All Will Be Well – A quote we have told Eva many, many times. A quote that applies to us as well. And a great song by The Gabe Dixon Band.
Time Will Never Matter – The first of two Jars of Clay lyrics. This is from the song Sunny Days, a particular chorus that applies to us :
So if you’re waitin’ for love
Well it’s a promise I’ll keep
If you don’t mind believing that it changes everything
Then time will never matter
Soon End In Joy – The second Jars of Clay lyric. This one is from God Will Lift Up Your Head (one of my favorite three Jars songs). I pared the title list down from an earlier list, and one word kept coming up in them : Joy.
Family++ – A little background for you non-programmers. If you have a variable that you assign a value, say family = 2, to increase the value you write something like this : family = family + 1. The shortcut for that is family++.
Now, the poll is non-binding, I haven’t checked if the names are available, but it will definately be helpful to me to narrow things down.
Thank you for you help.
Every year at Steph’s school they do a musical concert for Grandparent’s Day. Every year I go and am amazed at how well she pulls it off. In our pre-Eva years, when someone would inevitably ask if we had any kids, she reply that she had 375. With this concert, you get to see all 375 work together. I stress at the idea of trying to corral two kids.
Every year I go, and in the past there would be two things I’d worry about, always relating to the surrounding parents. First, that they’d find out that I had no child performing and wonder why I was there. Second, that they wouldn’t know who I was and start complaining about the music teacher.
Of course neither of those would happen, they were creations of an active mind.
This night, however, will be different. Instead of worries of awkwardness, I would anticipate the ohhs and ahhs of those adoring Eva.
We arrive early to get a good seat. Eva has redefined what a “good seat” is. Before, I’d try to sit near the center to see everything. Now I find the easiest out. Aisle seat, all the way at the end by the exit.
It’s bottle time, so I pull it out for her. Eva sits up and starts to eat. This lasts a few gulps before she realizes that there are people around. People sitting. People walking by. People having conversations. Tons of potential adorers. This is no time to eat, this is show time!
I place the bottle down and prepare. I run through my responses in my head. “Why yes, we are the luckiest parents in the world.” “I agree, she should be on magazine covers.” “No, she’s not signing any autographs tonight.”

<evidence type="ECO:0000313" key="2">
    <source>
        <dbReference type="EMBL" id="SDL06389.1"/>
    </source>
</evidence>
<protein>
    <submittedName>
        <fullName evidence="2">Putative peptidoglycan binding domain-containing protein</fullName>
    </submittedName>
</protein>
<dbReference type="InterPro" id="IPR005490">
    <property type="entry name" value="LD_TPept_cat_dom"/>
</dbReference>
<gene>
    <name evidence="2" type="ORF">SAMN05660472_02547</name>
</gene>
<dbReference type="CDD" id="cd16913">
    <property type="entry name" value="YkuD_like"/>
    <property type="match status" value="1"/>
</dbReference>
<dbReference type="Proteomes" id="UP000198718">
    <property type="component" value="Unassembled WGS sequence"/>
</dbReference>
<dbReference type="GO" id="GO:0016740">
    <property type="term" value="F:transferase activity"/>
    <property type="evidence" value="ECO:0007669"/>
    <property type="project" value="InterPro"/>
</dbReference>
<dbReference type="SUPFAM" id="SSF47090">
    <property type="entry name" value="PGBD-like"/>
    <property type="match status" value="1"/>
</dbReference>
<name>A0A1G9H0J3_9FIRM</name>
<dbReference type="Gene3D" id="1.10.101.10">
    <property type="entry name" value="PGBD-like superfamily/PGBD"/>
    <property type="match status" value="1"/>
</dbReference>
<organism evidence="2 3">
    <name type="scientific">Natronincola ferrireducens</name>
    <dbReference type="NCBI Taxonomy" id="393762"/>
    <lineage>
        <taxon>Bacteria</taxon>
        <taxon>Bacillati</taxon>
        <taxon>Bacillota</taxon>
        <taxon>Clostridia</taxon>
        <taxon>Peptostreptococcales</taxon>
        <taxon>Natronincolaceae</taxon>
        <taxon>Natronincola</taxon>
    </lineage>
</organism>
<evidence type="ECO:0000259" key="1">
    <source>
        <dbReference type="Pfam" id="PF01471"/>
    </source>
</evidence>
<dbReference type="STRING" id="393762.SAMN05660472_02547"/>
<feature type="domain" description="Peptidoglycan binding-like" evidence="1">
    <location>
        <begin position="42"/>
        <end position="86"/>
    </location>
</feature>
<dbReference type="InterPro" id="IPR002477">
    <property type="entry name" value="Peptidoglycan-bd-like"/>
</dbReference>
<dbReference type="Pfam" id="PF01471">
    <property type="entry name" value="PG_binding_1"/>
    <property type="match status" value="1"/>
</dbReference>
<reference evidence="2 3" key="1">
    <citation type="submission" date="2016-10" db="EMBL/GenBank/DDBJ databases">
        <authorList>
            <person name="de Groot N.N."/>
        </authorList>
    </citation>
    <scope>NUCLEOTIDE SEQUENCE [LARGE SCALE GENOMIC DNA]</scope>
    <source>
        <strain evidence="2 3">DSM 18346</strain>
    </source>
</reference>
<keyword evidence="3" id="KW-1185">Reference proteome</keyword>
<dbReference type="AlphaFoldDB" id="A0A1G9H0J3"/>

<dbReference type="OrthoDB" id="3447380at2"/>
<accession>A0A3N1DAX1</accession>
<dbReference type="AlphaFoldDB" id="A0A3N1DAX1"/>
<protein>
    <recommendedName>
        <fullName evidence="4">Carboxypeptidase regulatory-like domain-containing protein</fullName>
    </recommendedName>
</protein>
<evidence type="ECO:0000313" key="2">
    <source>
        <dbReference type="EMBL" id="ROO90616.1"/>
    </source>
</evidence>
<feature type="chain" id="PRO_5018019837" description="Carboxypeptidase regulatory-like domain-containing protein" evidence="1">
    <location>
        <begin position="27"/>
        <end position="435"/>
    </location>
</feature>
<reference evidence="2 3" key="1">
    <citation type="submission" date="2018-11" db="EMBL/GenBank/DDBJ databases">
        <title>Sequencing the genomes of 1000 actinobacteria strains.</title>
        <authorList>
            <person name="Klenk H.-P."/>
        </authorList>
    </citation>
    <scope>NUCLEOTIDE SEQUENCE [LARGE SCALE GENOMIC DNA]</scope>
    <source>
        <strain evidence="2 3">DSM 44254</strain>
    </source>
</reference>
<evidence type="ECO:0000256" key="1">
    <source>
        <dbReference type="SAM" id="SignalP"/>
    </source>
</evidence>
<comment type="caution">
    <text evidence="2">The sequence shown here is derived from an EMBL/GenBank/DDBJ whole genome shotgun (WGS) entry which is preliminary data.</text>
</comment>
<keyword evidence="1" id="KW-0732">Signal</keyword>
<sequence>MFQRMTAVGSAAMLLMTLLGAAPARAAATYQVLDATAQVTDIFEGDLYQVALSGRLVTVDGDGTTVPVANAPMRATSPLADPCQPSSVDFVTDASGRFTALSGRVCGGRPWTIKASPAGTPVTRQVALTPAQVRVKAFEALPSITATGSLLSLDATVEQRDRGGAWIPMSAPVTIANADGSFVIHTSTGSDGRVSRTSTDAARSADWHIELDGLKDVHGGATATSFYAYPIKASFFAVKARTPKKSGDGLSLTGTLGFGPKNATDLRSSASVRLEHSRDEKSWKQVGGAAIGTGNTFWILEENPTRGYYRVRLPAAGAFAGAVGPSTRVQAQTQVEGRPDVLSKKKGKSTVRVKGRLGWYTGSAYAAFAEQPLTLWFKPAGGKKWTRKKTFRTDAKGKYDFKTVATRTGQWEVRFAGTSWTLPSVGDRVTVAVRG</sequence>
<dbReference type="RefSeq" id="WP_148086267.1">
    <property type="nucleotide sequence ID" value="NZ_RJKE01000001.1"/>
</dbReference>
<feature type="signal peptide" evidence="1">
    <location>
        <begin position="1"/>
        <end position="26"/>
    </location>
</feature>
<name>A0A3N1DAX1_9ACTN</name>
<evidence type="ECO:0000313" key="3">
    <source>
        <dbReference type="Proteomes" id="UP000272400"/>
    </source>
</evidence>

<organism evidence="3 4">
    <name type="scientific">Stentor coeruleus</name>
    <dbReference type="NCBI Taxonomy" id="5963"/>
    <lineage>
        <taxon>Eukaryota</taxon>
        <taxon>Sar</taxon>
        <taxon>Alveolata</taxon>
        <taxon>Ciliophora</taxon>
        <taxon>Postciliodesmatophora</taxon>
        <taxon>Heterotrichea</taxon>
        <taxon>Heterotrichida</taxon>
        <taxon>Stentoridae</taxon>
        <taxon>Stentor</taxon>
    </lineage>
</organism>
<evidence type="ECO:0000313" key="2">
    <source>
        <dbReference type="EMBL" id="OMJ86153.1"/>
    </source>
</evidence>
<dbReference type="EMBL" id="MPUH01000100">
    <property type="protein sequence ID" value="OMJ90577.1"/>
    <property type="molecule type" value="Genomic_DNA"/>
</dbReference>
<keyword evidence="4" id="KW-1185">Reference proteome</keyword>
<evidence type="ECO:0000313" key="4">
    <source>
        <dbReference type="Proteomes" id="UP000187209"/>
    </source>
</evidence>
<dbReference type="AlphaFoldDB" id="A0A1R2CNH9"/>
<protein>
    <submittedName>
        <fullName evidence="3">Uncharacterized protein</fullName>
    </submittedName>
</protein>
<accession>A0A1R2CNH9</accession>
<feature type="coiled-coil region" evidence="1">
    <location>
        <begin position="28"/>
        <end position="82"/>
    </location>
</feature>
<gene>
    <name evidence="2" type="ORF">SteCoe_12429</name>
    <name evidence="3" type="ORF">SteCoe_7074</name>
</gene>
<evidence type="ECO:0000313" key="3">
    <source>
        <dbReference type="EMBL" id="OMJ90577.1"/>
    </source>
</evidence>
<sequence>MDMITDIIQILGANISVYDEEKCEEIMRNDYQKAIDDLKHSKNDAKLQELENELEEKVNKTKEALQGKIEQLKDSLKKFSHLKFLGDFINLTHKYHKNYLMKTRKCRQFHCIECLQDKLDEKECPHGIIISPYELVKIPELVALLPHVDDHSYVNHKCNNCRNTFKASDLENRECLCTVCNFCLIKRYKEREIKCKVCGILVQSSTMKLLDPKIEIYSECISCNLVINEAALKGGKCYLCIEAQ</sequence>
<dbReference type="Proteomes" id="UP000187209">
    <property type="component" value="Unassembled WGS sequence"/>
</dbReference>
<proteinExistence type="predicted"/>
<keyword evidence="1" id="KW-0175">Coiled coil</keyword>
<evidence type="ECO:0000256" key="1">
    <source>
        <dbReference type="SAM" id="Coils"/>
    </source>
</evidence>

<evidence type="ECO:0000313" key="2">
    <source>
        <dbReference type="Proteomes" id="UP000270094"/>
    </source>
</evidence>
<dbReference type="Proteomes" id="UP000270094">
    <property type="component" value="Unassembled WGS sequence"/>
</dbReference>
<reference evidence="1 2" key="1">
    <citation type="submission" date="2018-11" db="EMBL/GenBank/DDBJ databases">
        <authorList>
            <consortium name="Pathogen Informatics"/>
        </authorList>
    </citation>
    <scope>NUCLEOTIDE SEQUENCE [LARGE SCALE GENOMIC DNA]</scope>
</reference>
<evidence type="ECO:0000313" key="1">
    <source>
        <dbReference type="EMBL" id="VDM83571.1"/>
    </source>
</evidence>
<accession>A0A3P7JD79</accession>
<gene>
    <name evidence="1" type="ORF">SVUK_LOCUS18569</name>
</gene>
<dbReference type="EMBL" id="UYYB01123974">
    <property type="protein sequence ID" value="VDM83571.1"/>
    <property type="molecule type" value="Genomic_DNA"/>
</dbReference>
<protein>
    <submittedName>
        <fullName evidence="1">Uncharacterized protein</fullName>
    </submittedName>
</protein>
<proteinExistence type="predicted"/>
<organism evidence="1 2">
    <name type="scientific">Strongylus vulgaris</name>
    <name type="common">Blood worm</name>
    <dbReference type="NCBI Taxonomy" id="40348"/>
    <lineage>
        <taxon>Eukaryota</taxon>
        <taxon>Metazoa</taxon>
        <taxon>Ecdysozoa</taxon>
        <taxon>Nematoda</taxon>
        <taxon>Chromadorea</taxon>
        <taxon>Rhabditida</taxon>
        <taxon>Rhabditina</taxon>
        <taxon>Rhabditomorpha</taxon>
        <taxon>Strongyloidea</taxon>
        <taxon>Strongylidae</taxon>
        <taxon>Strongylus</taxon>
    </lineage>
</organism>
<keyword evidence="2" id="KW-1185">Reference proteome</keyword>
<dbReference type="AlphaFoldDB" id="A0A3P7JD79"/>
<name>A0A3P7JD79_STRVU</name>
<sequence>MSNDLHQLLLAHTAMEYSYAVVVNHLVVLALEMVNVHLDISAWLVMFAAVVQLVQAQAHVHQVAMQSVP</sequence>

Only…no one stops by. This is a whole new environment for Eva and I. A room full of parents. Two things become clear in this room. First, the room clumps into a number of cliques*. Second, and most telling is that while I think Eva is the best thing ever, there are 350 parents in the room that think the same of their child.
* Funny kid story. When I was young, I heard my grandma complain that the new church had too many cliques. I asked mom why they didn’t fix the furnace to fix the clicks.
The cliques are easy to see. There’s the cluster of business guys in the back who have their cells on their belts, look like they just got off work, and refuse to sit in the chairs. There’s the uber-involved parent groups. They are the ones setting up tables, the food, running the meeting, etc. There the documentary parents. They cluster towards the middle, have video cameras set up and fire off flashes during the show. Then there are the let’s get this over clique. They cluster in small groups and complain that they have to spend a Tuesday night at school, complain about the temperature in the gym, and seem otherwise annoyed that being involved in their child’s education is taking them away from CSI:NY (tonight’s the episode where someone dies and they just barely solve it before the hour is up).
We are in a room that doesn’t see the uniqueness of a baby, that are deeply involved in their own child, or deeply involved into themselves. That leaves little room for oohing our precious child. I grasp this concept rather quickly. Eva does not. Why do these folks continue to walk past me? Why am I not the center of their universe?
We’re in a room full of centers of the universe. It’s a miracle that the gym hasn’t imploded from all that gravity. Maybe the lesson here today is that while a butterfly’s flapping wings here causes a tsunami there, a tsunami of joy in our lives is just a mere butterfly flap in theirs’.
As the night progressed, Eva succumbed to sleep. It was past her bedtime, and the excitement of it had worn her down. She would wake up momentarily a few times. Not during the singing or the dancing, rather during the applause.
After the show a few parents came by to say hi to Eva. She did her best to stay awake, even occasionally flashing that million dollar smile. A car ride home, and she was out for the night with a lesson learned. She might not be the center of everyone’s attention, but is for the people that matter the most : Mommy and Daddy.